The National Lawyers Guild International calls for the immediate release of Venezuelan Special Envoy Alex Saab, imprisoned in a Miami federal prison by the United States in a violation of diplomatic norms and protections. The arrest, extradition and continued imprisonment of Saab is a reflection of the extent to which the U.S. government will go in order to enforce its unilateral coercive measures and economic sanctions against Venezuela, Iran and other targeted nations.
Illegal Detention and Extradition (Kidnapping) of Alex Saab
The U.S. government pressured Cape Verde, an island country off the coast of Africa, to seize and detain Alex Saab off of a private flight that was refueling on June 12, 2020. Despite a ruling by the Economic Community of West African States (ECOWAS) Court of Justice that his detention was illegal, Cape Verde authorities, backed by Washington, continued to deprive Saab of his liberty and, according to Saab and his lawyers, subjected him to harsh conditions in detention.
Then as a new government in Cape Verde committed to release him, the U.S. forced Saab on to a flight that arrived in Miami, Florida on October 16, 2021. Saab was kidnapped without an arrest warrant as required by law in Cape Verde and without an Interpol warrant, in a country with no extradition treaty with the U.S. Furthermore, Alex Saab’s immunity as a diplomat was ignored in violation of the Vienna Convention on Diplomatic Relations.
Torture and Ill-treatment
Saab has been subjected to torture and ill-treatment and after over a year of imprisonment Alex, a 65 cancer survivor has continued to be denied medical care despite the deterioration of his health. Appearing in a U.S. Federal court in Miami in October Alex stated, “ I was tortured physically and psychologically by the U.S. and Cape Verde, with the consent of the government of Donald Trump, and members of the government of Cape Verde.
Excerpt from Statement of Camilla Fabri Saab November 2021
“Once detained he was isolated ….and physically tortured for hours to force him to sign a voluntary extradition declaration, bags were placed on his to try and suffocate him, hydration as a torture device was forbidden.
The isolation site of my husband Alex Saab, which lasted for 7 months, as a form of torture consisted of a 3×3 small space, totally enclosed, with hight temperatures, minimal ventilation in the middle of a desert, without lighting…Due to the long time in isolation and darkness, m6 husband partially lost his vision.”
U.S. Sanctions and the Illegal Prosecution of Alex Saab
The case raises dangerous precedents in terms of extraterritorial judicial abuse by the US in enforcing its unilateral coercive measures on Venezuela and 38 other countries, comprising a third of humanity. The ongoing prosecution of Saab – even after seven of the original eight charges against him were dropped – is an unlawful attempt to apply U.S. laws extraterritorially in an attempt to violate the sovereignty and trade relations of independent nations.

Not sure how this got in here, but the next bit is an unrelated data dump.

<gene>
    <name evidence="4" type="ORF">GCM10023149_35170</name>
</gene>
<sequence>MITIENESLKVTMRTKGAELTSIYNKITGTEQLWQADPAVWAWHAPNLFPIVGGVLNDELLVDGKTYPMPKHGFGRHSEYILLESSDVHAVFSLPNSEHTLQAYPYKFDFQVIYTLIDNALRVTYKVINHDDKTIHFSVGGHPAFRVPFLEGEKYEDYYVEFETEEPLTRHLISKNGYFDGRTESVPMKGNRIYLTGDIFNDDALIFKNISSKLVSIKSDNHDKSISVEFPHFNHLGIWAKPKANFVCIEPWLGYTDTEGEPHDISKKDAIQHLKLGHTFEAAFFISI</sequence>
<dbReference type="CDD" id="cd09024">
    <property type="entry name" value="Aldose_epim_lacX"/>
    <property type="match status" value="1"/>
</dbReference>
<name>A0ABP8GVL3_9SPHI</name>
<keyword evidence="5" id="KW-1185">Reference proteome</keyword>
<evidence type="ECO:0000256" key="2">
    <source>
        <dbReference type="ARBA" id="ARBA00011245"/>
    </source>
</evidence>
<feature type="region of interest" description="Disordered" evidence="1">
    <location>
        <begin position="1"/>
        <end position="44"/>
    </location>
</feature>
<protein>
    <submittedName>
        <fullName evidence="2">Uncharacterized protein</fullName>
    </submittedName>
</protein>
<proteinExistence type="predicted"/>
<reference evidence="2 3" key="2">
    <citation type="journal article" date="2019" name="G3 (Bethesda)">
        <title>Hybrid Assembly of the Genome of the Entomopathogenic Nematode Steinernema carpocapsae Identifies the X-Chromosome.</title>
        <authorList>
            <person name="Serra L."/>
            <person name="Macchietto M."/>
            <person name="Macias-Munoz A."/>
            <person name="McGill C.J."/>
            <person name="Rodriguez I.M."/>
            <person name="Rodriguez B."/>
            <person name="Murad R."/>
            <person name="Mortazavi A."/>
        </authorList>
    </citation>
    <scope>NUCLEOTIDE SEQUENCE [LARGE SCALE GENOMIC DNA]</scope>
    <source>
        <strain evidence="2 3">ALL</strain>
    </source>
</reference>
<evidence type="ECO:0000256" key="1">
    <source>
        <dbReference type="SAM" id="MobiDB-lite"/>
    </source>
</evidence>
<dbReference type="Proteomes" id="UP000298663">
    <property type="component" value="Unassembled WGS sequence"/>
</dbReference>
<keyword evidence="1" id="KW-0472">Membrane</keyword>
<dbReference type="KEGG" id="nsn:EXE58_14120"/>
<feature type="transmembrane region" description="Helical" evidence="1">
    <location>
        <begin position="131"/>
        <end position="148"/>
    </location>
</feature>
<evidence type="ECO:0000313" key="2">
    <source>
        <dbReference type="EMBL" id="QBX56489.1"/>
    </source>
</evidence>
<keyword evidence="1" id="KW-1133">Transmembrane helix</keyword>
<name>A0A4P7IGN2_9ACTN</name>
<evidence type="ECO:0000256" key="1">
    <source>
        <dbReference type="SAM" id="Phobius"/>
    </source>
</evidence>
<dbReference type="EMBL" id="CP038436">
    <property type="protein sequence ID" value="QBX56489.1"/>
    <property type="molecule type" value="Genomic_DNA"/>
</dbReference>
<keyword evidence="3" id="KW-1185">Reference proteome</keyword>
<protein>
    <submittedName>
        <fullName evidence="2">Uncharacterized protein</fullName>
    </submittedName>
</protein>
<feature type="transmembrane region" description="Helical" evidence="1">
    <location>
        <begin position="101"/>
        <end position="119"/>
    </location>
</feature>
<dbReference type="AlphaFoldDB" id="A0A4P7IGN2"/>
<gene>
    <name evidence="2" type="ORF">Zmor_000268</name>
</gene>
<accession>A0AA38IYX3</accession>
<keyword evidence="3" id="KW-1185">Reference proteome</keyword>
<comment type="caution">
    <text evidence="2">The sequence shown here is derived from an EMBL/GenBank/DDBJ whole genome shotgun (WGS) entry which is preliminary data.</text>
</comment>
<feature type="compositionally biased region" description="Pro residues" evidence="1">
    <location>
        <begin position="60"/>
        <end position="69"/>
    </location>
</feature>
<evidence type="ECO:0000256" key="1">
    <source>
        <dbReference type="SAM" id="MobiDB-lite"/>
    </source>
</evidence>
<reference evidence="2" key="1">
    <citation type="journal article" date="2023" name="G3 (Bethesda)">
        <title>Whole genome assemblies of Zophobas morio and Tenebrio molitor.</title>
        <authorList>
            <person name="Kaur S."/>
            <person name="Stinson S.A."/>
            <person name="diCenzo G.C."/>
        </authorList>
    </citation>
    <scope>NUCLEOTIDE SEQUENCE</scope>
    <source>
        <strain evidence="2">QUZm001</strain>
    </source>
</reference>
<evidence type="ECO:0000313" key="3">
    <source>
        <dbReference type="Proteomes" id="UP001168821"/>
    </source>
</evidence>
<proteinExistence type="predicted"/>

Saab’s role as a Venezuelan diplomat is to trade oil and minerals for machinery, parts and other material to keep the Venezuelan productive economy running despite the devastating effects of U.S. unilateral coercive economic measures, which are themselves unlawful and acts of war under the UN Charter and international law and conventions. Specifically, he was traveling to and from Iran, another nation targeted by unlawful U.S. sanctions, in order to discuss the ongoing trade between Iran and Venezuela. Previously, the U.S. has threatened to unlawfully intercept ships on the open sea to prevent Iran and Venezuela, sovereign nations, from engaging in peaceful trade with one another.
Saab’s efforts and those of the Venezuelan government have borne fruit. Despite the ongoing sanctions, Venezuelan oil production has resumed and the economic decline in the country has halted and even reversed. Saab was intercepted and seized unlawfully in Cape Verde as his plane was refueling on June 12, 2020. Despite Saab’s internationally recognized rights as a diplomat, he was arrested on a series of charges related to violation of U.S. sanctions. In an agreement with Cape Verde, however, the U.S. agreed to drop seven of the charges once Saab was extradited to the United States.
Saab now faces one U.S. charge, conspiracy to launder money. This recalls the long history of the use of conspiracy charges by U.S. prosecutors, particularly in political cases. Saab’s lawyers are seeking a ruling on his diplomatic immunity that will end his illegal detention; that hearing begins today.
Washington must drop the case against Alex Saab, respect his diplomatic status, and free him from detention.